The Developer relied upon the decision of the Planning and Environment Court in Ausbuild Pty Ltd v Redland Shire Council [2001] QPELR 409 to consider the likelihood of a submission and argued that the hypothetical potential objector must "… be taken to be an average representative of the community…taking a rational view of the matter" (at [15]). The Developer submitted that the Council, as the infrastructure provider, was not a "hypothetical potential objector" and an "average representative of the community". The Developer further argued if the Council made a submission in their capacity as the infrastructure provider, it would be providing the submission to itself as the assessment manager, and it would therefore be impossible to establish whether the Council had objectively considered the submission. 

The Court held that there was no practical impediment for the Council to make a submission as the infrastructure provider to itself as the assessment manager. The Court held that in any other circumstance, if an infrastructure provider wished to make its position known to an assessment manager it would be by way of a submission. The Court found that it should be no different in the circumstances and held that there was nothing pointless about such an exercise given the different capacities of the Council. The Court also noted that it is usual for local governments to operate in different capacities and to follow the usual procedures to ensure each action is appropriately referrable. 

The Developer further argued that it was unlikely for the Council to make a submission against the requested change as the Council had requested the bike path as planned infrastructure on the basis that it constituted trunk infrastructure. The Developer contended that the requested change did not remove the requirement to provide a bike path, but rather amends the condition requiring it to meet the cost of the provision of the trunk infrastructure. 

The Council refuted the Developer's claim that it had imposed the construction of the bike path as planned infrastructure on the basis that it was trunk infrastructure. The Council submitted that it relied on the provision to construct the bike path at no cost to the Council as a ground to approve the development application despite the conflicts with the City Plan. 

The Court disagreed with the Developer and held that there was insufficient evidence to substantiate its assertion that the Council had requested the bike path as planned infrastructure on the basis that it was trunk infrastructure. The Court held that although the requested change would not remove the requirement to provide a bike path, it would remove the public benefit of it being of no cost to the community. The Court found that the requested change to the development approval would remove one of the grounds relied on by the Council to justify the approval of the development application despite its conflicts with the City Plan. 

The Court held that it was likely that a properly informed person, including the Council as the infrastructure provider, would make a submission against the requested change to the development approval and therefore it was not a "permissible change" under section 367 of the SPA.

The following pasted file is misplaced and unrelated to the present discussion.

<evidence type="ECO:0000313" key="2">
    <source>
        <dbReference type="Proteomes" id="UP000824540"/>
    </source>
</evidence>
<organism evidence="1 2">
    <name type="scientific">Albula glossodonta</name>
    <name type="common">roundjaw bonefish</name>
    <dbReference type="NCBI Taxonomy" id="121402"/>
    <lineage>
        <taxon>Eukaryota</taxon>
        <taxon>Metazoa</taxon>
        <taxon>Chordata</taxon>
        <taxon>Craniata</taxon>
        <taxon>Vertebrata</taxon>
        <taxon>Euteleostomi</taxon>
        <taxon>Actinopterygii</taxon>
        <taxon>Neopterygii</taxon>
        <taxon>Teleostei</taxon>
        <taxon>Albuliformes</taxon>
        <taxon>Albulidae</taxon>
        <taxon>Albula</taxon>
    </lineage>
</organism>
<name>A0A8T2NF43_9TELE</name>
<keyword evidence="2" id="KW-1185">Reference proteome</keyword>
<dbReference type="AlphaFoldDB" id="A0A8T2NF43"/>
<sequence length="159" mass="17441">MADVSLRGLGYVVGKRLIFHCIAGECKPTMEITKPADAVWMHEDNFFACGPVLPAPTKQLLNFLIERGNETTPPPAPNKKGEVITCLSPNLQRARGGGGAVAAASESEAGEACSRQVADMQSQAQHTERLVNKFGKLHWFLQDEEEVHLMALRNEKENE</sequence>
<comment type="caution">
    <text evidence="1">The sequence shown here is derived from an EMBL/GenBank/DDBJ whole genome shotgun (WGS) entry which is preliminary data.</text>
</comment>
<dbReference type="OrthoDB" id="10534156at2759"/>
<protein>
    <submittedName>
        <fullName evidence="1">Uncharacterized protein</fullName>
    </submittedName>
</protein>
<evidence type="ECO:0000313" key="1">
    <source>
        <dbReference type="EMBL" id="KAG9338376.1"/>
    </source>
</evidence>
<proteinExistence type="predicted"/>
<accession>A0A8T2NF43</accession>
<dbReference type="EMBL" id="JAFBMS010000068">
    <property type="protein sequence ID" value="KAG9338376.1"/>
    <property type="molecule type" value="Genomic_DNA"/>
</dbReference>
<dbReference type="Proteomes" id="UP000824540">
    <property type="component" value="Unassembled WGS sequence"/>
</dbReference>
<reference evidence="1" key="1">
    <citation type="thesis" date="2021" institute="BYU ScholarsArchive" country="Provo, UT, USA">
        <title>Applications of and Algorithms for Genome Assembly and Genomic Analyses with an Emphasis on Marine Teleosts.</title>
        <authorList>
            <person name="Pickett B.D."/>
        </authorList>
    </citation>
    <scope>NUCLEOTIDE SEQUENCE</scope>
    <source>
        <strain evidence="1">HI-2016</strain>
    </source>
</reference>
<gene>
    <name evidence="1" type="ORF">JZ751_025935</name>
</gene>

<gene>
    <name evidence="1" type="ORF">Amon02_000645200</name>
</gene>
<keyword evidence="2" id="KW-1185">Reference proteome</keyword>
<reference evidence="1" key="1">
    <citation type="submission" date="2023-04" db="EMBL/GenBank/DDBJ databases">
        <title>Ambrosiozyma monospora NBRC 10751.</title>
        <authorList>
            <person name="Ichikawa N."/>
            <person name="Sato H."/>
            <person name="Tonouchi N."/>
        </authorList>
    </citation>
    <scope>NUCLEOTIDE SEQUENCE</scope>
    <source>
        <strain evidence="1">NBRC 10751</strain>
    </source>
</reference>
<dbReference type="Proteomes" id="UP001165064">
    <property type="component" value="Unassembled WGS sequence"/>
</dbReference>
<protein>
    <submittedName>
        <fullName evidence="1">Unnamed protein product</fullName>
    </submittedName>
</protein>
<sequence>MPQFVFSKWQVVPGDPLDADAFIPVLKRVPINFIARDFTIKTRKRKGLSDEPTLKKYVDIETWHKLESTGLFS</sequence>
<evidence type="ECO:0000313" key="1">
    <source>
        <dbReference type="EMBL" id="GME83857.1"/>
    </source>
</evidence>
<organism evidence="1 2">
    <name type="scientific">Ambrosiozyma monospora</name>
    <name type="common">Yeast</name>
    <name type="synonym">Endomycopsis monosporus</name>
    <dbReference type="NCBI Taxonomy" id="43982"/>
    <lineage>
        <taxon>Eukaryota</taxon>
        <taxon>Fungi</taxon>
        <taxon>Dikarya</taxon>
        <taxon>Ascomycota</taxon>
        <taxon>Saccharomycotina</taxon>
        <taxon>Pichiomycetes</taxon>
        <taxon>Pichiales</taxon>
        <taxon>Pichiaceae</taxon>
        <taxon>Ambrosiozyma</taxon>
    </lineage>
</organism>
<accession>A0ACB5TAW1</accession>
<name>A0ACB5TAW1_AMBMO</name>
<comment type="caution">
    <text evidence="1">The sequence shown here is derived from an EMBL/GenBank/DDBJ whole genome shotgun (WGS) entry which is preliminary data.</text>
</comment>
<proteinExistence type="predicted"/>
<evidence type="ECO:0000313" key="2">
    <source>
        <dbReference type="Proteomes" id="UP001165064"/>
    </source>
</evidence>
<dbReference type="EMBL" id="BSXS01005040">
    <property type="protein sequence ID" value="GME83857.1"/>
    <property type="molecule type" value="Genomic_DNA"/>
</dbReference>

The Court's power to approve the change sought

The Council contended that the Court did not have the power to grant the relief sought even if the Court found that the Developer was entitled to an offset. The Council submitted that the Court did not have the power to require the Council to enter into an infrastructure agreement or to require it to undertake a valuation for the purposes of determining an offset. 

The Developer submitted that the requested change did not seek a change that required anything other than to recognise its entitlement to an offset for the cost of the trunk infrastructure it provided. 

The Court held that it was unnecessary to address the issue further in light of its finding that the request was not for a "permissible change". 

Should the appeal be approved on its merits

In considering the merits of the appeal, the Court held that the requested change should be refused on four grounds. 

Firstly, the Court held that the requested change should not be approved as there was a substantial delay in submitting the change request with no reasonable explanation for the delay. The Court noted that the Developer had waited almost six years from the original grant of the development approval and after the payment of the relevant infrastructure charges to then pursue an amendment to the conditions.

Secondly, the Court held that the requested change should be rejected as the Developer had not elected to challenge the conditions of the development approval by way of appeal when it was granted. 

Thirdly, the Court held that the appeal should be refused on the basis that the Council had relied upon the construction of the bike path as one of the grounds to approve the development application despite its conflicts with the City Plan. The Court held that the cost to construct the bike path constituted a portion of the community price paid by the Developer to secure the right to develop the rurally zoned land. The Court held that the appeal ought to be refused in relation to this matter alone.

Finally, the Court found that the Developer's election to not appeal the relevant conditions at the time of the granting of the development approval would be prejudicial towards the Council. The Court held that as the request was submitted after the development was complete, it denied the Council the ability to argue that the development application should be refused.

The Court held that the Developer had not discharged its onus and dismissed the appeal.

This is commentary published by Colin Biggers & Paisley for general information purposes only. This should not be relied on as specific advice. You should seek your own legal and other advice for any question, or for any specific situation or proposal, before making any final decision. The content also is subject to change. A person listed may not be admitted as a lawyer in all States and Territories. © Colin Biggers & Paisley, Australia 2019.